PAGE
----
I love historical romance. You can learn a bit of history and be entertained at the same time. Where did you get your inspiration for your novel? Do you get your ideas from real life experiences?

Any character in my novel who is doing or saying something embarrassing was most likely inspired by real life experiences. Personal real life experiences. My life could likely be summed up as A Series of Embarrassing Events. There was the time in college I fell down half a flight of stairs and landed right at the feet of a totally hunky guy. Yea. That's gonna end up in a book somewhere. A great many of Miss Lancaster's suitors in Courting Miss Lancaster are exaggerated versions of guys I have actually known at some point in my life. Having said that, a lot of my writing is purely the work of my overactive imagination. I just sit back, think of the absolute craziest thing that could happen to a character and still fit in the context of the story, and just go with it.

I’m impressed. I wish I had a lot of hilarious experiences to use from my life. You wrote: “I'm not normal. I'm an author. I spend enormous amounts of time avoiding responsible things like cooking dinner and doing laundry and making vital phone calls. Instead, I fill my days with making up stories, talking to voices in my head, and laughing hysterically at my own wit.” This is hilarious. What does your husband say about your unconventional habits?

We will be celebrating our 11th wedding anniversary in August (hint, hint, honey--because I know you're reading this). After 11 years of wedded bliss, I think he's gotten used to me. I've never been "normal" so he knew, at least to a degree, what he was getting himself into.

My husband is also my Ultra Alpha Reader. He hears everything I write before anyone else--sometimes within a few minutes of me writing it. His job is to let me know if I've pushed things a little too far down the crazy trail, if my guys sound like girls and if I am "even making any sense at all." It's a tough job, but someone's got to do it.

Your husband sounds great. What does your family think about your writing style?

Probably anyone who knows me would never have pegged me as a romance writer before I delved into the genre. My romantic sensibilities are kept very tightly under wraps. When I first started letting my family know I was writing romances, I think they were a little skeptical. However, after reading my work and realizing that my style is "Romantic Comedy, With an Extra Helping of Comedy" it made a little more sense. The style definitely fits me.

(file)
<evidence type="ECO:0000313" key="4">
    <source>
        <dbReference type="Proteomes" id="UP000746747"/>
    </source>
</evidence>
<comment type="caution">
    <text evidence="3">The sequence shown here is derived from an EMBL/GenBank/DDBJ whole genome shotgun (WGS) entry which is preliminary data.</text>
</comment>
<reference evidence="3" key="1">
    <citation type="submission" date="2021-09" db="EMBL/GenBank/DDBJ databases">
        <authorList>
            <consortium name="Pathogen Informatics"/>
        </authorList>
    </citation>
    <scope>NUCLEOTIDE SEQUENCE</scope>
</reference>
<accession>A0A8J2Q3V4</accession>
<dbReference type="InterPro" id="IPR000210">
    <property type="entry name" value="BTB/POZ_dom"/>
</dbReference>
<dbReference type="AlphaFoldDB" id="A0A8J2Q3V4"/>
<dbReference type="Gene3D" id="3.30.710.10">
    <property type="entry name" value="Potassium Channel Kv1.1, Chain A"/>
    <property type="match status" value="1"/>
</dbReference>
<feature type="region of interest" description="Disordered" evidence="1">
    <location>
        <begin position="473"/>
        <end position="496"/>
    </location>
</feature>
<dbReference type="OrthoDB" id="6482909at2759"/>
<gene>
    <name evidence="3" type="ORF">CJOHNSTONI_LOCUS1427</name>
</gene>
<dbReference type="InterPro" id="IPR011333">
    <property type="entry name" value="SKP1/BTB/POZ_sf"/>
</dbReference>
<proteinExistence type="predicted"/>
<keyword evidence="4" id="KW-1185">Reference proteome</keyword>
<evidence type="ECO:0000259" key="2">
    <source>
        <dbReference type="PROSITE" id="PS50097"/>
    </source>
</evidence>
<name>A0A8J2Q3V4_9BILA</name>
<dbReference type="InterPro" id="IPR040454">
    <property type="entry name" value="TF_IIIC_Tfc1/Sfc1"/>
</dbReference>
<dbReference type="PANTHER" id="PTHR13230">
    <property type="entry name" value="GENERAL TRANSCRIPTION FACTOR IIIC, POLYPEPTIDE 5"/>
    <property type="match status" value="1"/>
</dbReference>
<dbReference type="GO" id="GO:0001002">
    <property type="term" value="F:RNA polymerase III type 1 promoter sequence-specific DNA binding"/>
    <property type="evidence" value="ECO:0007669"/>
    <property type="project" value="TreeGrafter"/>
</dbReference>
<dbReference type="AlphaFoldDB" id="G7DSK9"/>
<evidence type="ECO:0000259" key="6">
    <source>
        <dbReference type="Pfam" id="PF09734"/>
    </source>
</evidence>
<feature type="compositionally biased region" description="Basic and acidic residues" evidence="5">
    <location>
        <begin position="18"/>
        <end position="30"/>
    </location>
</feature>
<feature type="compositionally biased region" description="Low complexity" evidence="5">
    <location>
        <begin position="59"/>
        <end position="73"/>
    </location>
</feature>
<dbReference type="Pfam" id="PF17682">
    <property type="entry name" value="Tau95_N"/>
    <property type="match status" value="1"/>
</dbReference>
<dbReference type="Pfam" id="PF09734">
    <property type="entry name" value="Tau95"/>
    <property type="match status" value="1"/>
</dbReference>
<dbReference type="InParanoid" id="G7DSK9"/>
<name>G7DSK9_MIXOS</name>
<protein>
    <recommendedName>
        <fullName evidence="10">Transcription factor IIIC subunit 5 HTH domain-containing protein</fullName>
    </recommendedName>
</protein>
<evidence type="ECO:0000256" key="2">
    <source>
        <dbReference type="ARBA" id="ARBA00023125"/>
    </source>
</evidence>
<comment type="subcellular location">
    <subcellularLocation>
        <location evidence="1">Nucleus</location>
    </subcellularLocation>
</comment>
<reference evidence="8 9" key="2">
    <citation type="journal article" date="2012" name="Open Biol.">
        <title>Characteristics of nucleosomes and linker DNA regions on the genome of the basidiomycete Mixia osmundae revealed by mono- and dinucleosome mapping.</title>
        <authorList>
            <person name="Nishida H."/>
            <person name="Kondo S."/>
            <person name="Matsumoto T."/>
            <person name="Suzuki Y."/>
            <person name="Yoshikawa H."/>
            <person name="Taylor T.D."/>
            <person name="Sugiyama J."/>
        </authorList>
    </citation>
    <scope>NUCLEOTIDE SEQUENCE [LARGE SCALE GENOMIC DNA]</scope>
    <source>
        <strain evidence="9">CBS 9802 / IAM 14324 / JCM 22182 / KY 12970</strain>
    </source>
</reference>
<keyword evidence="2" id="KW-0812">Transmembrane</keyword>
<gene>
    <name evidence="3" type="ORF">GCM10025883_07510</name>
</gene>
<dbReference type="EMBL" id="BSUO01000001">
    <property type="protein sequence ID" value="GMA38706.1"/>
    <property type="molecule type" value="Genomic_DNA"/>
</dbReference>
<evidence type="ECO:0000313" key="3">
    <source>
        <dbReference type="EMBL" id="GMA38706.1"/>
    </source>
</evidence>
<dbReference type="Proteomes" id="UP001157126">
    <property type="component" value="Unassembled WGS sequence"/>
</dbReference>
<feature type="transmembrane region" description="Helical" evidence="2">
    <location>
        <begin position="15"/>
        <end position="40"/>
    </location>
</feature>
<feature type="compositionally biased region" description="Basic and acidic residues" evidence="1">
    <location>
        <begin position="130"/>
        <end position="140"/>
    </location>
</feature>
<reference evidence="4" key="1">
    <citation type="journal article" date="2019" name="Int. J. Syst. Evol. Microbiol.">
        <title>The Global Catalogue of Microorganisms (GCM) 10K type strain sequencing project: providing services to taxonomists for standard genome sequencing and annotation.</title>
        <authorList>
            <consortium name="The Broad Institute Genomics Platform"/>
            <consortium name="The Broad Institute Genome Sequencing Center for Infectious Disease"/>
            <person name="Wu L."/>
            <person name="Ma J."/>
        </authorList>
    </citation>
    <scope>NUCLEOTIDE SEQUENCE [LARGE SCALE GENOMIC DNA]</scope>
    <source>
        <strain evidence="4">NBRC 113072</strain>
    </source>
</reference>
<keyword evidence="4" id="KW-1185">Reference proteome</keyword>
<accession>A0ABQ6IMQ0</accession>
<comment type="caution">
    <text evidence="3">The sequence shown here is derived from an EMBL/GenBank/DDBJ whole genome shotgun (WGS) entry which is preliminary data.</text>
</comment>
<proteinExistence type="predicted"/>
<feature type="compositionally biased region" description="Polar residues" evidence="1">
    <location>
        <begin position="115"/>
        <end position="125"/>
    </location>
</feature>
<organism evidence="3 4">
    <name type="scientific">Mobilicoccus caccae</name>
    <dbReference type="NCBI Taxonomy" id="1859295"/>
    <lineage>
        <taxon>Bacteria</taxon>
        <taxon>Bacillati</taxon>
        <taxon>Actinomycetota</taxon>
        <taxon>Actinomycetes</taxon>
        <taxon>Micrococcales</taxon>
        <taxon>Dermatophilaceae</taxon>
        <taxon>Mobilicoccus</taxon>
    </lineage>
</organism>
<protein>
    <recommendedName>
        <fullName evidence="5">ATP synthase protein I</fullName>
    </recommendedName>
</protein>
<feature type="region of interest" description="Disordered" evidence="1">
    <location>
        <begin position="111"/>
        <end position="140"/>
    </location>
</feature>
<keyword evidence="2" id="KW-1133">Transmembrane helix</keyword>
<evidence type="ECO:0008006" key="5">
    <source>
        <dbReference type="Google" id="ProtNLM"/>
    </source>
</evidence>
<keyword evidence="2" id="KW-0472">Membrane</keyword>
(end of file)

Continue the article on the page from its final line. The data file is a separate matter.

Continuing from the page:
It sounds like comedy comes easy for you. Since you write comedy, I’m sure you can tell us something about the real you that we’ll never forget.

Never forget, huh? I'd really prefer this be a "never forget" in a good way. Sadly, that narrows down the field a whole lot.
Does this something have to be true? Probably.
I know all the words to "Ice, Ice Baby." No. That's lame.
I had braces for 4 years. No. Too boring.
I lied on my drivers license--I put 5'0" but I am actually only 4'11". No. That's too "True Confessions"-y.
I have no idea. Maybe the real me is really, really forgettable. Maybe I need to go out and do something with my life. Nah. I'll just write another book.

Reading your unforgettable ideas was hilarious. That alone was worth asking the question! This was fun getting to know the unforgettable singing author who is 4’11”. Oh my gosh! I don’t believe I’ve ever met anyone that tall before, but then I come from a background of tall people. My dad was six feet and I take after him.

Monday, October 11, 2010

Interview with Romance Author Danielle Thorne

Danielle lives south of Atlanta, Georgia. In 2006, she won Honorable Mention in Writer’s Digest’s Annual Writing Competition and won the 2008 Awe-Struck Short Novel Contest. She was Co-Chair for the New Voices Competition for young writers and reviews books for online review sites. Her husband is an air traffic controller, she has four sons, is involved with BSA Scouting, and is the author of four books.

Hello Danielle. Tell us about your new book, By Heart and Compass.

By Heart and Compass is a sweet romance novel about letting go of your fears and moving forward in life with courage to take on new adventures. It's set in a small town in central Georgia and then moves to sea off the coast of Antigua. Here's the cover blurb: